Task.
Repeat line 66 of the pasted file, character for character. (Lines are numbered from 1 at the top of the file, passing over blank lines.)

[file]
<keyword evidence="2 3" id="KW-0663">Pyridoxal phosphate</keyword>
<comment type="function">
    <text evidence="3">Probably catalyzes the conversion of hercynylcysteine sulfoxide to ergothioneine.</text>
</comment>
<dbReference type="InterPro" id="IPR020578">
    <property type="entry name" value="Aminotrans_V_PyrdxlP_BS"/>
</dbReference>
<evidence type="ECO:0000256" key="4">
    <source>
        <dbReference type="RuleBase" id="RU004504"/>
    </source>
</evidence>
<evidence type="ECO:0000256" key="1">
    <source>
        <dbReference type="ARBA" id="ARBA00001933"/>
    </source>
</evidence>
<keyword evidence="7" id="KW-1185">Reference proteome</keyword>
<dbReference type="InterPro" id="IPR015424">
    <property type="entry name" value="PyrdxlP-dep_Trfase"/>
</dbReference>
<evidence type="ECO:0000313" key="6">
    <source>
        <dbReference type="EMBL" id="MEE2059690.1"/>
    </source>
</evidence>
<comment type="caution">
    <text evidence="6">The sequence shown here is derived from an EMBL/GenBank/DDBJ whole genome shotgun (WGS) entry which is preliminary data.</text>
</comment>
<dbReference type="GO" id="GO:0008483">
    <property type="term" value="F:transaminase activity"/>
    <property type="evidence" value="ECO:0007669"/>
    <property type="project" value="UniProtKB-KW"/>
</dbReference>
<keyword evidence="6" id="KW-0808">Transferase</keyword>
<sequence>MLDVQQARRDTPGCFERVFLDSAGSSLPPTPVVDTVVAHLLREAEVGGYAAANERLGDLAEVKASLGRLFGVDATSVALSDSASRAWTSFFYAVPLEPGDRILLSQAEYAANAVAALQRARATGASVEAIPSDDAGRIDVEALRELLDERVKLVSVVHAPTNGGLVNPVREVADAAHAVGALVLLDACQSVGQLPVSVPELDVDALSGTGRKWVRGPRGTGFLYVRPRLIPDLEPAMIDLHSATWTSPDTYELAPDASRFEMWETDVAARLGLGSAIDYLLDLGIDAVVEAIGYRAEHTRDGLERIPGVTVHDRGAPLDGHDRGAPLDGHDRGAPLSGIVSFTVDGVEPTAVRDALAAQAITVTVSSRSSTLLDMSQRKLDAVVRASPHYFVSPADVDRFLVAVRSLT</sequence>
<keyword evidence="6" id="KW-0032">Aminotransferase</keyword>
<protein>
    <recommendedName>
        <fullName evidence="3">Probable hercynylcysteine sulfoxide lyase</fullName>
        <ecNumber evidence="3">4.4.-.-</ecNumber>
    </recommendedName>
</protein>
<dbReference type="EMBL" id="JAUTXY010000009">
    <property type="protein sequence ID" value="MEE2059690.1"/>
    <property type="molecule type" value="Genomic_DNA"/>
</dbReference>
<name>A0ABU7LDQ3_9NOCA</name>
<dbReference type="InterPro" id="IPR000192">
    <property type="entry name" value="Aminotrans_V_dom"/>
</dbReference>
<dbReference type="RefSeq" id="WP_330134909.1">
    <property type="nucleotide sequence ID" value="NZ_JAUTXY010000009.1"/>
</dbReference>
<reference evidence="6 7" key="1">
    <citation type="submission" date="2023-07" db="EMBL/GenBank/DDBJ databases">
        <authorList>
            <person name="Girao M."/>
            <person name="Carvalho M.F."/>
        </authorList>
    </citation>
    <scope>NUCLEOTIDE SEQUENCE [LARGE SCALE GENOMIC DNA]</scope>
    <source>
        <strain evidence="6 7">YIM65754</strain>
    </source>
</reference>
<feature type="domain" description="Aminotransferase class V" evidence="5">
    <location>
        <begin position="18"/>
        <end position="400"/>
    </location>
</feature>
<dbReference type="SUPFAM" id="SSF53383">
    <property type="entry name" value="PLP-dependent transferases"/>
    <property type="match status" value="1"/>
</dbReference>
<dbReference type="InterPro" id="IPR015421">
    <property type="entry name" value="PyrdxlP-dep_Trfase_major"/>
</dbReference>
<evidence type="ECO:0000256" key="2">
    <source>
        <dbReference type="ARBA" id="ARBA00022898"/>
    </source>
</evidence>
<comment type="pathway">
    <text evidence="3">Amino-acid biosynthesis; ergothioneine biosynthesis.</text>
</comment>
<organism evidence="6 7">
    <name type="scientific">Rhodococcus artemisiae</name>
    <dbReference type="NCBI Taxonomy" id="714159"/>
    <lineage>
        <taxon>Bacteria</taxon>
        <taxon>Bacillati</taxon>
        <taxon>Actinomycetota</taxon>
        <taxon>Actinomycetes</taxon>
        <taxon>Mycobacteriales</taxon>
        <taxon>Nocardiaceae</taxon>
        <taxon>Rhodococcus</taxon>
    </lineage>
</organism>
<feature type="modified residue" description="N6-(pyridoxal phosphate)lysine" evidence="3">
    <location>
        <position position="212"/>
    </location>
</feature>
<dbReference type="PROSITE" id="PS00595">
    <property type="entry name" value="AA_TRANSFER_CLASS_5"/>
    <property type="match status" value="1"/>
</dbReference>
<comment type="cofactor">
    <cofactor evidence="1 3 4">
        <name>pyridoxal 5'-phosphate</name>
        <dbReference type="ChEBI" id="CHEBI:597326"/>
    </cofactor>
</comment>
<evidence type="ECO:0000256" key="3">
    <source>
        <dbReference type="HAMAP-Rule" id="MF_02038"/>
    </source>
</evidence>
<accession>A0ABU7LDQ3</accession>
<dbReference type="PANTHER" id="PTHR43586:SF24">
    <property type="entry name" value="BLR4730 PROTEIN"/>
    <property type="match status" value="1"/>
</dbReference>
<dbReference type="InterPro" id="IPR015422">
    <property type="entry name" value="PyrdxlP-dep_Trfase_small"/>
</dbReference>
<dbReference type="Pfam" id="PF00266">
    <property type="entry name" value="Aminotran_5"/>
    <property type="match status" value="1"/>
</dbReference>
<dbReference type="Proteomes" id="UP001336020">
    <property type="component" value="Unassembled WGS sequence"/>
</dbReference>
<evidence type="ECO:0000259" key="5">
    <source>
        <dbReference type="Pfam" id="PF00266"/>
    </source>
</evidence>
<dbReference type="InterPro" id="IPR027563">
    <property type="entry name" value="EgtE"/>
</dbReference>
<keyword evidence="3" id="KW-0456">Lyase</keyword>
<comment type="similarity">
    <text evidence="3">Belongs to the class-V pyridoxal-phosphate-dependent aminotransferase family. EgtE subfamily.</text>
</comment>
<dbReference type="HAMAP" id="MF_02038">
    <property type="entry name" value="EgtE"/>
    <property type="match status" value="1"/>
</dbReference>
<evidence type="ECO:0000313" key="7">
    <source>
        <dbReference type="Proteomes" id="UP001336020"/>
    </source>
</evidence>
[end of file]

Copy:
</reference>